Our experience, and there is supporting independent evidence, is that identification and brief advice are an effective tool for preventing many of the social and public health harms related to problem drinking.

Any professional who may come into contact with risky drinkers − from drug and alcohol workers, probation staff, to GPs and nurses − should be fully trained and receive ongoing support to deliver identification and brief advice. But none of this can be achieved without commitment and investment at government level.

Specialist alcohol services, like drug treatment services, need to ensure the support they offer people includes a holistic approach, with a strong focus on sustained recovery and overall wellbeing.

Intervention and prevention

One of WDP’s alcohol services supports problem drinkers in the London borough of Redbridge through early intervention and preventative information.

The service offers a programme that includes brief interventions, counselling and a range of group sessions to help service users with their alcohol problems. The charity’s alcohol workers also support service users with harm minimisation and reduction techniques, signposting to relevant services and referrals to detox, rehab and prescribing.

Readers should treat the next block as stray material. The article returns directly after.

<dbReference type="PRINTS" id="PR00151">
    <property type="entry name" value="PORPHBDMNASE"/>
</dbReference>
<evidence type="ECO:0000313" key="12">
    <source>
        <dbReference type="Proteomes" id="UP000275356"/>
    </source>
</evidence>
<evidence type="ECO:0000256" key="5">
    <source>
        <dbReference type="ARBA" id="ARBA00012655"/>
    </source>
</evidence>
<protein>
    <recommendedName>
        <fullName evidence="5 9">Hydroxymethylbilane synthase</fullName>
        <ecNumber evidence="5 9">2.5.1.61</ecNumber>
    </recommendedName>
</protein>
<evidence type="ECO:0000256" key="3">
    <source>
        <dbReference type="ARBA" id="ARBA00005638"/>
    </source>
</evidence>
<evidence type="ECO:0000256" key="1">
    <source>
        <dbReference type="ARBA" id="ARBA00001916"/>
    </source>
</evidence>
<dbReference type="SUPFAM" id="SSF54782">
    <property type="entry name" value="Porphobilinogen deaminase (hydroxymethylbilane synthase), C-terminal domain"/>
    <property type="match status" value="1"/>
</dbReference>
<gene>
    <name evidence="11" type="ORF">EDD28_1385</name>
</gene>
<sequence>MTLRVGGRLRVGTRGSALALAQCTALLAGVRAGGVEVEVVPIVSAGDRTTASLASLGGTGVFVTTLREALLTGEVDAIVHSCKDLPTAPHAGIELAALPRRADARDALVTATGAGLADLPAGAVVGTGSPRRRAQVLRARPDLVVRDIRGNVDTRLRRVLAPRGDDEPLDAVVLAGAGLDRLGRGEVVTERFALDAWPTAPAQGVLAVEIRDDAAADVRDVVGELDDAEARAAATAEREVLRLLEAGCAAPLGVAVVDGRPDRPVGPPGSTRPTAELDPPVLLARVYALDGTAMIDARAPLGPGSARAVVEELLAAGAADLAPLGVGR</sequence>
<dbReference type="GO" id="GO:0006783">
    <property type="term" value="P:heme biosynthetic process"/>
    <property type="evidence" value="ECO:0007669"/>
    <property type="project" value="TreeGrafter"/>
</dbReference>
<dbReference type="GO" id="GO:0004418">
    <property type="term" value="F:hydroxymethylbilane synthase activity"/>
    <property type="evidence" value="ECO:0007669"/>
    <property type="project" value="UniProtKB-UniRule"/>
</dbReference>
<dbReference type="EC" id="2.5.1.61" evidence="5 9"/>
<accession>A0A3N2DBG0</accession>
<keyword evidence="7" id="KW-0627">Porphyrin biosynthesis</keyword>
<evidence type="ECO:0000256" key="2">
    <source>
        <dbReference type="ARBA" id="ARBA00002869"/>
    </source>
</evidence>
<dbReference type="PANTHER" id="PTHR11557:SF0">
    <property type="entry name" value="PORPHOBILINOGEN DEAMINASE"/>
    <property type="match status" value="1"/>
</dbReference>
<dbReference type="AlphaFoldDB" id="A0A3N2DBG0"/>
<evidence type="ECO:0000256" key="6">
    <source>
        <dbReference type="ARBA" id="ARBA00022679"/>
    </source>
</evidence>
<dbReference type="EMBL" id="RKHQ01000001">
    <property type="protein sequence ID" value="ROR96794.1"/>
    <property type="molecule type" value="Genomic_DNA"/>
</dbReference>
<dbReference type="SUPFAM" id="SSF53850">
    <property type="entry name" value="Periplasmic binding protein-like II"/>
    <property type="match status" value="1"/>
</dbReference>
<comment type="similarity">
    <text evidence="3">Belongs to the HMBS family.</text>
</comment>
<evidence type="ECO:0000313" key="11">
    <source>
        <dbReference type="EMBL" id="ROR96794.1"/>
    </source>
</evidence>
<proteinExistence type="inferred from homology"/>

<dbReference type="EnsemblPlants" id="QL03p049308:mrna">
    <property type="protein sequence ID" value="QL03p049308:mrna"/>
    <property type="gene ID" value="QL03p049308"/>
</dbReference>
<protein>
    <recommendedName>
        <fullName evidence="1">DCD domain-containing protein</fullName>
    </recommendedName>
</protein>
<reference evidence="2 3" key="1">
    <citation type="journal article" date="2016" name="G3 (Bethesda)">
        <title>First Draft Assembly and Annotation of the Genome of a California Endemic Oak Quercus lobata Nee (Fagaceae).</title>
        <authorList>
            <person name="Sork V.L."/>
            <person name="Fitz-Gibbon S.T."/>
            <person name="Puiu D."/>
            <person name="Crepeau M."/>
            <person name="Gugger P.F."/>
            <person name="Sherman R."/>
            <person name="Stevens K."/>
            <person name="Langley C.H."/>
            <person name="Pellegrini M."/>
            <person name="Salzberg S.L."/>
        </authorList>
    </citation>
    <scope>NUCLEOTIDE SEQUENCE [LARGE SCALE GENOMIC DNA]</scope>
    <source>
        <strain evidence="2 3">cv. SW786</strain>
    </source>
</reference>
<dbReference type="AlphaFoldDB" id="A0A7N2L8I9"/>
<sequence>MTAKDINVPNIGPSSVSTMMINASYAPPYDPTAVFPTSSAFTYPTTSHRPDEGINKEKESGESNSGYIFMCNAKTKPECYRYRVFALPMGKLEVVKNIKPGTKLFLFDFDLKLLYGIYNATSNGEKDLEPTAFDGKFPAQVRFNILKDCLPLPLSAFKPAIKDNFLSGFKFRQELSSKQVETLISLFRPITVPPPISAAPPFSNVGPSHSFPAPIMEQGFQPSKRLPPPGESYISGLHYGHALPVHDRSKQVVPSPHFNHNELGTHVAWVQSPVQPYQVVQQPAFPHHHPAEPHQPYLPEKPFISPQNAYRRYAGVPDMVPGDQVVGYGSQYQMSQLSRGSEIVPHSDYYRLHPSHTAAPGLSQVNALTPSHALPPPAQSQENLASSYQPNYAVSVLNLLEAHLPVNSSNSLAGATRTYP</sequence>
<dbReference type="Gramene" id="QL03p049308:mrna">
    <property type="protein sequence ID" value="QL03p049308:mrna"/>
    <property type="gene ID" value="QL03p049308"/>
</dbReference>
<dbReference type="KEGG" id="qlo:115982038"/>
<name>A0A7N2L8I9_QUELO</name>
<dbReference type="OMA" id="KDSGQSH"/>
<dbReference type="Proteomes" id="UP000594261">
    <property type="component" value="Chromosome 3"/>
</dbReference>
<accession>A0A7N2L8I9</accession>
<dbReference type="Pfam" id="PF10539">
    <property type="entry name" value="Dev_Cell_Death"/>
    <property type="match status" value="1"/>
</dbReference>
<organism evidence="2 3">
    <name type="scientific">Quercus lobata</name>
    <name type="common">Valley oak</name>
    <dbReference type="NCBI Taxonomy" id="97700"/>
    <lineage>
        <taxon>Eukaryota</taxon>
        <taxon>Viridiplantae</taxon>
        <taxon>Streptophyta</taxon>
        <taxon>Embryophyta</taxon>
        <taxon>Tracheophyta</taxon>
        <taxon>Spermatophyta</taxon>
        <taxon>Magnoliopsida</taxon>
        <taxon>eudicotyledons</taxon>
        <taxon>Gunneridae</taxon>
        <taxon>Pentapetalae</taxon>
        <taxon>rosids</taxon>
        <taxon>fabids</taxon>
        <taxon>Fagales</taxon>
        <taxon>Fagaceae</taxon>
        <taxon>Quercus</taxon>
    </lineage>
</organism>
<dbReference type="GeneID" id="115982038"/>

‘The transition to Public Health England and localism will have a significant impact on drug and alcohol treatment’

More importantly, service users receive support and advice on any other problems they may be experiencing. Their key worker will help them identify what options are available for them to support their recovery and reintegrate back into the community.

This can be from accessing other treatment services to attending Alcoholics’ Anonymous meetings, signing up to a gym, accessing employment, training support and much more. By taking an approach focused on the person rather than the alcohol, our service users can truly build and sustain recovery.